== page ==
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Powercolor shows off RX Vega Nano design at Ryzen 2000 event

Will the RX Vega Nano release in 2018?

Powercolor shows off RX Vega Nano design at Ryzen 2000 event

Powercolor shows off RX Vega Nano design at Ryzen 2000 event

Back in SIGGRAPH 2017, AMD showcased their RX Vega Nano to select members of the press, a small form factor version of AMD's Radeon Vega GPU that is tuned to run at a low TDP. 

So far this GPU has never seen a consumer release, with the mining boom consuming every RX Vega series GPU that AMD could manufacture, moving Radeon's RX Vega Nano onto the back burner. Why create a new Vega SKU when you can already sell every chip you can produce, especially when you consider that a small form factor variant would command a lower overall price tag. 

PCgameshardware has found what appears to be a reference RX Vega Nano design at AMD's Ryzen 2000 series pre-launch event in Munich, a Powercolor model with an overall design that is similar to the RX Vega Nano that Chris Hook showcased back in 2017.   

Powercolor shows off RX Vega Nano design at Ryzen 2000 event

 

Those who are familiar with AMD's other RX Vega GPUs will immediately notice that similarity between the PCB of the RX Vega NANO and several aftermarket RX Vega 64/56 PCB designs, closely matching models which make use of shortened PCBs, an indication that this is an AMD reference PCB design.

The RX Vega Nano uses an 8+6-pin power configuration, instead of the 8+8-pin design used by RX Vega 64/56 series graphics cards, though the PCB offers space for a higher-end power configuration. This PCB design makes this motherboard design suitable for several RX Vega class GPUs, ranging from the NANO to the RX Vega 64; provided manufacturers supply end users with a capable cooling solution.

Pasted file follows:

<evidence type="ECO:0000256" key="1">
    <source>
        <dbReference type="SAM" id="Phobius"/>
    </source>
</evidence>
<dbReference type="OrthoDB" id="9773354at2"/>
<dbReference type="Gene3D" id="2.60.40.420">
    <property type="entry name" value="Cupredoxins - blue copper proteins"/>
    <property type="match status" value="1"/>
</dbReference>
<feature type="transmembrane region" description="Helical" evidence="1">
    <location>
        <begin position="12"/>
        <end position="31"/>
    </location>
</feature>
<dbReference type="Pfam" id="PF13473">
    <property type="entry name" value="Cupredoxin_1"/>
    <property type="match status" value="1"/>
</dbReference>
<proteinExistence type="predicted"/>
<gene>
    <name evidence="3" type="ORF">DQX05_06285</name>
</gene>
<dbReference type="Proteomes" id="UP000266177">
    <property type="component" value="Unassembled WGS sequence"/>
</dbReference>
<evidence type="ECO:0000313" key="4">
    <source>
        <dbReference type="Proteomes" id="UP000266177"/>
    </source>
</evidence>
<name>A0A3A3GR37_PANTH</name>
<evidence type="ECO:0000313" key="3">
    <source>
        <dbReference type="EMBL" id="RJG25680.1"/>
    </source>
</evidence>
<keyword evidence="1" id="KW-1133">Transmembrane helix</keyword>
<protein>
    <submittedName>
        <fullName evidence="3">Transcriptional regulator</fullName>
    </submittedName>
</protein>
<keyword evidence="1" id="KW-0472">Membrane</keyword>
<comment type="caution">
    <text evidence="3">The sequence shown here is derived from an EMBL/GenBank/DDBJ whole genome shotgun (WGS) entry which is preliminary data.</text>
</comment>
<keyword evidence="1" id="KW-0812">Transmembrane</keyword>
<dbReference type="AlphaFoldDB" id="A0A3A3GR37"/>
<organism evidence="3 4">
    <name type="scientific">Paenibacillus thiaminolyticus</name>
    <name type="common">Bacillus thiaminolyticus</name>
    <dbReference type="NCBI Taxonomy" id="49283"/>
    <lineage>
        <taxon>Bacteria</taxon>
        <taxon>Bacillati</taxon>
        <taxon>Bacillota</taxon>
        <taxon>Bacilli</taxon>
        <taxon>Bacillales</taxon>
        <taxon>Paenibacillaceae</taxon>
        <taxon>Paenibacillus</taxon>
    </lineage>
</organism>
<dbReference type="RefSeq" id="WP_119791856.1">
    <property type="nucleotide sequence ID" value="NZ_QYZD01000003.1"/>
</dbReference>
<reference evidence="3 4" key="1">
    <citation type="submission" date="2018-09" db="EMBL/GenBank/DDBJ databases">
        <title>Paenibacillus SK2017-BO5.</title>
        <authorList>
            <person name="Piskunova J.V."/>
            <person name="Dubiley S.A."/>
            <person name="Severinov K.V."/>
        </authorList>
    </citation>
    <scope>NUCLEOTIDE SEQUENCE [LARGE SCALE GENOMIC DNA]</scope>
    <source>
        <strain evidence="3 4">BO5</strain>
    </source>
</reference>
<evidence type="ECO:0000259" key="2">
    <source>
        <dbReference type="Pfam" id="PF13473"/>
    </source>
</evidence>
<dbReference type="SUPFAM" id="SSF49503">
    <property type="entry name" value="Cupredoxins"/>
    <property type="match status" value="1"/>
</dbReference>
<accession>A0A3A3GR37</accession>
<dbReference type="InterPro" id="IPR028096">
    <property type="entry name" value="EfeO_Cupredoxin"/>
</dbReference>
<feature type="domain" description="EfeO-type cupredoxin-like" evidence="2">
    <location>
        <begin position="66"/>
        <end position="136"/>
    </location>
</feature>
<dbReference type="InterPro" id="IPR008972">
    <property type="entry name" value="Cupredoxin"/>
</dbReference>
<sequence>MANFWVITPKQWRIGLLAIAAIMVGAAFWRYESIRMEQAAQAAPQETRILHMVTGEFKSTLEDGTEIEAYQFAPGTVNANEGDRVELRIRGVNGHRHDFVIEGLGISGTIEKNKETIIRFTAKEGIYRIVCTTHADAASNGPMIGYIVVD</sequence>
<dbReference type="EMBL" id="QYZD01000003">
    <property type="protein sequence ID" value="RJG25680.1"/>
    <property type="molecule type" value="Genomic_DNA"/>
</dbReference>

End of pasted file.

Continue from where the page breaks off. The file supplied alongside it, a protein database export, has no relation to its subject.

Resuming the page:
Powercolor shows off RX Vega Nano design at Ryzen 2000 event  

At this time it remains unclear if AMD's RX Vega Nano will ever reach the consumer market, either as an official AMD reference product or as an unofficial AIB  partner design. According to PCgameshardware, this model features 56 active Vega CUs with a power profile which is designed to offer higher levels of performance per watt, allowing the GPU to remain cool and quiet with such a small heatsink. 

You can join the discussion on Powercolor's RX Vega Nano GPU on the OC3D Forums

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Most Recent Comments

19-04-2018, 22:32:30

CRITICALThinker
I have always wondered if the approach of tuning a large amount of cores to fit within a low power window would be comparable tuning a lesser amount to the same window, or if diminishing returns scales both ways (there really is only one efficiency region for a design)Quote

20-04-2018, 04:13:30

Warchild
Can that thing look any more cheaply made :O

Also I can see a sticker has been applied to the exhaust part of the block which surprise, surprise has lost its adhesion and is peeling off. I know this can't be the final product, but surely they can do better.Quote

20-04-2018, 08:17:44

tgrech
Quote:
Originally Posted by CRITICALThinker View Post
I have always wondered if the approach of tuning a large amount of cores to fit within a low power window would be comparable tuning a lesser amount to the same window, or if diminishing returns scales both ways (there really is only one efficiency region for a design)
Depends on the architecture, process, and even batch. Many designs have peak perf/watt at much lower clocks than their peak clock, making larger lower clocked designs desirable in many mobile designs, however some chips on a given wafer or even cores on a given chip can have defects that alter their clock/power curves, more enabled cores increases the likelihood of this, making these chips quite rare on less mature nodes.

The Fury Nano was a fully-enabled core, mostly just a Fury X with a tweaked clock curve and better-binned dies for lower power consumption. That was on a super-mature 28nm node though.Quote
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